No substitute for taste: how the clean meat industry is finding its flavours

Cell-based producers are working on getting their products to taste like meat and fish

Shiok Meats co-founders Sandhya Sriram and Ka Yi Ling  in Singapore

Shiok Meats co-founders Sandhya Sriram and Ka Yi Ling in Singapore

 

Like smartphones, our food could soon come in novel versions as plant- and cell-based producers compete for a share of our tastebuds.

While plant-based foods are just that, cell-based producers replicate livestock and fish cells to make what is also known as slaughter-free, cultured, fermented, clean or lab meat, dairy, poultry and fish.

Cell-based meat is produced by replicating animal cells in bioreactors similar to the tanks used for fermenting beer. “Clean meat” production facilities will look very much like breweries.

“We saw Impossible Foods just launched the Impossible Burger 2.0,’’ says Danish futurist and business adviser Lone Thier. “The same way iPhones were launched and improved after feedback from the market.’’ That, in turn, will challenge established players in the food industry, less accustomed to driving relentless innovation in the taste, texture and environmental impact of their products.

Before we get there, however, Thier says near-term commercial success depends on copycatting or improving the taste, texture and aroma of traditionally farmed meat, dairy and fish. In short, the transition has to be painless, “not a deprivation”, she says.

Although the reality of cell-based meat remains questionable for many, UCD professor of food science Frank Monahan is a believer.

“We have seen unimaginable developments in the area of biotechnology, so I do think it will be on the market at some point in the future.”

Challenges

But, he said, there are a range of production challenges to overcome. Scaling up to commercial level is one. Finding cost-effective energy and growth medium supplies are two more. And then there will be the myriad of regulatory demands to contend with.

When it does eventually hit the shelves, though, he’s also reasonably sure it will taste like the real thing. “If it’s nature-identical, it should taste like meat. That means the cells have to be aligned in a fibrous tissue structure and that fat has to be distributed throughout, what we call intra-muscular fat. There’s a bit more flexibility with a hamburger [in terms of reproducing it as a cell-based product] but you still need it to have the texture of ground-up muscle fibre,” he adds.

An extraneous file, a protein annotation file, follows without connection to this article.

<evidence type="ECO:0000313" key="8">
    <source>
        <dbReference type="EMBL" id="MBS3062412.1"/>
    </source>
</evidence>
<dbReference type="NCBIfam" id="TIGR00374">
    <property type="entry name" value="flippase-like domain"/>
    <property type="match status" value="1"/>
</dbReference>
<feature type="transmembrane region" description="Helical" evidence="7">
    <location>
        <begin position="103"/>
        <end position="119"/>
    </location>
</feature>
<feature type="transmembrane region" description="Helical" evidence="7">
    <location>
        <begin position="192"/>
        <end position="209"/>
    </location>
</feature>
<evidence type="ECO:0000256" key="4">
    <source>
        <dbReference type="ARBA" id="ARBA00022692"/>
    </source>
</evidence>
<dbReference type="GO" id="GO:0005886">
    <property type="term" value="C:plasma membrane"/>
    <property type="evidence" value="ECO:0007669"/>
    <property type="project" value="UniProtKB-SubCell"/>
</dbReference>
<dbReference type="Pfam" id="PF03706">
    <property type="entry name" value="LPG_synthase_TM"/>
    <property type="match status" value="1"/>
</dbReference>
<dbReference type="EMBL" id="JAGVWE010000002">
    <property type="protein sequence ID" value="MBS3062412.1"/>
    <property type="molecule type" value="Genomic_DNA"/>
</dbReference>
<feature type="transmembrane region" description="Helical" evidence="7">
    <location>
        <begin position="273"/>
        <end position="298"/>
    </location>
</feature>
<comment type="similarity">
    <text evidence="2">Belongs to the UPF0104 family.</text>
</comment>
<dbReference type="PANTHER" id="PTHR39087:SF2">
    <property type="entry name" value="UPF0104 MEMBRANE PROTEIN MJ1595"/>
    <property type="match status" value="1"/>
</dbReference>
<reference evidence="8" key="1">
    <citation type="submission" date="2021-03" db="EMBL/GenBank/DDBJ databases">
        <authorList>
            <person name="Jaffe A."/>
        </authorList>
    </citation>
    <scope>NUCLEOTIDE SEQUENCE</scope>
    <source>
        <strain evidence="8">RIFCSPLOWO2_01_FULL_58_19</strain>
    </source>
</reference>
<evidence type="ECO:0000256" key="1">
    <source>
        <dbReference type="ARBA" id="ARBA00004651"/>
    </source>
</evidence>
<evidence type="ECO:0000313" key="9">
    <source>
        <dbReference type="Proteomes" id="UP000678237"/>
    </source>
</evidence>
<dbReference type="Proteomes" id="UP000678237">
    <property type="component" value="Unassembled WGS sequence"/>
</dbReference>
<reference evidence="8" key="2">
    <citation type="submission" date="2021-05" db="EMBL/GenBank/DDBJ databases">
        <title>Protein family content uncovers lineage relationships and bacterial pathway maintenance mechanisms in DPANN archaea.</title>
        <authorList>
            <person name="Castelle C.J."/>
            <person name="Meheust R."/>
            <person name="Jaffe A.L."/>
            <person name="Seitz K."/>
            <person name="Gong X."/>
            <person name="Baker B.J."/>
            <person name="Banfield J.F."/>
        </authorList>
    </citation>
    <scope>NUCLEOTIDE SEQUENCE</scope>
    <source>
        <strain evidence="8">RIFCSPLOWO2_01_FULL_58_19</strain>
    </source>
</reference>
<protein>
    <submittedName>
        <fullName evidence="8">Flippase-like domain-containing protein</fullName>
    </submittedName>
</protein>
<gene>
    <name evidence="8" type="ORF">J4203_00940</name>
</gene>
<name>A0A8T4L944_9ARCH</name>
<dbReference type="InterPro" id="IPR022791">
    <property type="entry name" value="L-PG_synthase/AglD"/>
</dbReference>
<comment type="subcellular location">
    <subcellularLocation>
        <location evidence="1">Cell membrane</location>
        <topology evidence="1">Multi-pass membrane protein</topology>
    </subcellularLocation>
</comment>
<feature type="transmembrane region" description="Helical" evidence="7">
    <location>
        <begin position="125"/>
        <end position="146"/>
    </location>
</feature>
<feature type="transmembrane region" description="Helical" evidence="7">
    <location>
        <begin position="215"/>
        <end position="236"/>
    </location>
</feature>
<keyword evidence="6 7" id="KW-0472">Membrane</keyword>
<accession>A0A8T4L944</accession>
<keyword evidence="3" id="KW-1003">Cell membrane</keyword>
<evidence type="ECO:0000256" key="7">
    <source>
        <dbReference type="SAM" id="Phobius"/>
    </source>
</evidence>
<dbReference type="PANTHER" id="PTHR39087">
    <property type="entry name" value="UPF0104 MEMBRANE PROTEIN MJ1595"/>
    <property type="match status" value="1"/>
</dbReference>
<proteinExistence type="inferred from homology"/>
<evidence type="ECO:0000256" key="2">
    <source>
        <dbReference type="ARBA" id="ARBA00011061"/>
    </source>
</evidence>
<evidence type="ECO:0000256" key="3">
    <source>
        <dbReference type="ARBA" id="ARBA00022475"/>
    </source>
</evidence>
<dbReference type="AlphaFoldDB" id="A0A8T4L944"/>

We have lots of plant-based clients, some of the biggest, but no cell-based meat or fish clients yet

With plant-based burgers from Moving Mountains and Beyond Meat now available in Ireland, consumers have already begun sizing up the possibilities and limitations of pea, wheat and soy protein as meat substitutes. Along with mushrooms, mung beans, beetroot, oats, barley and coconut oil.

But taste is not always the sum of its parts. Like many traditional food producers, some plant- and cell-based companies are considering, or already working with, specialised flavour providers.

‘’We have lots of plant-based clients, some of the biggest, but no cell-based meat or fish clients yet,’’ says International Flavors & Fragrances’ (IFF) global innovation programme director, Adam Janczuk.

IFF is one of the world’s leading flavour providers. Its 2018 annual report said its flavour compounds are used by producers of consumer foods including dairy products, soups, sauces, condiments, prepared meals, meat, fish and poultry.

“The cell-based guys are still in start-up mode, so they have a whole lot of priorities ahead of taste,” says Janczuk. But, as they find their feet, Janczuk is confident IFF’s cell-based client base will expand, just as it did with plant-based producers.

Vegan crisps

No surprise then to find him at a cell-based meat conference in Boston last June organised by New Harvest, a non-profit cellular agriculture research body. He was carrying samples of vegan crisps in two flavours: lobster roll and smoked bonito, a tuna-like fish.

The fishy flavours, he notes, are down to IFF’s expectation that cell-based fish products will beat cell-based meat to the market.

Describing different processes, Janczuk says plant-based work often involves adding grilled meat tastes and masking vegetal ones. A cell-based approach, by contrast, will likely focus on adding flavour and nutritional compounds to the broth or growth medium in which cells are replicated. Not a million miles from the idea that the taste of animal, poultry and fish meat can be influenced by feeding habits.

Adding flavour to growth media is an option, agrees Brian Wilson, chemist, epigeneticist and director of Ireland’s first cellular meat start-up, Macánta Meats. But there could be others. “We expect there will be a mix between additions at the media stage and more, if needed, in the final stages,” he says.

Shrimp dumplings from Shiok Meats. Photograph courtesy of Shiok Meats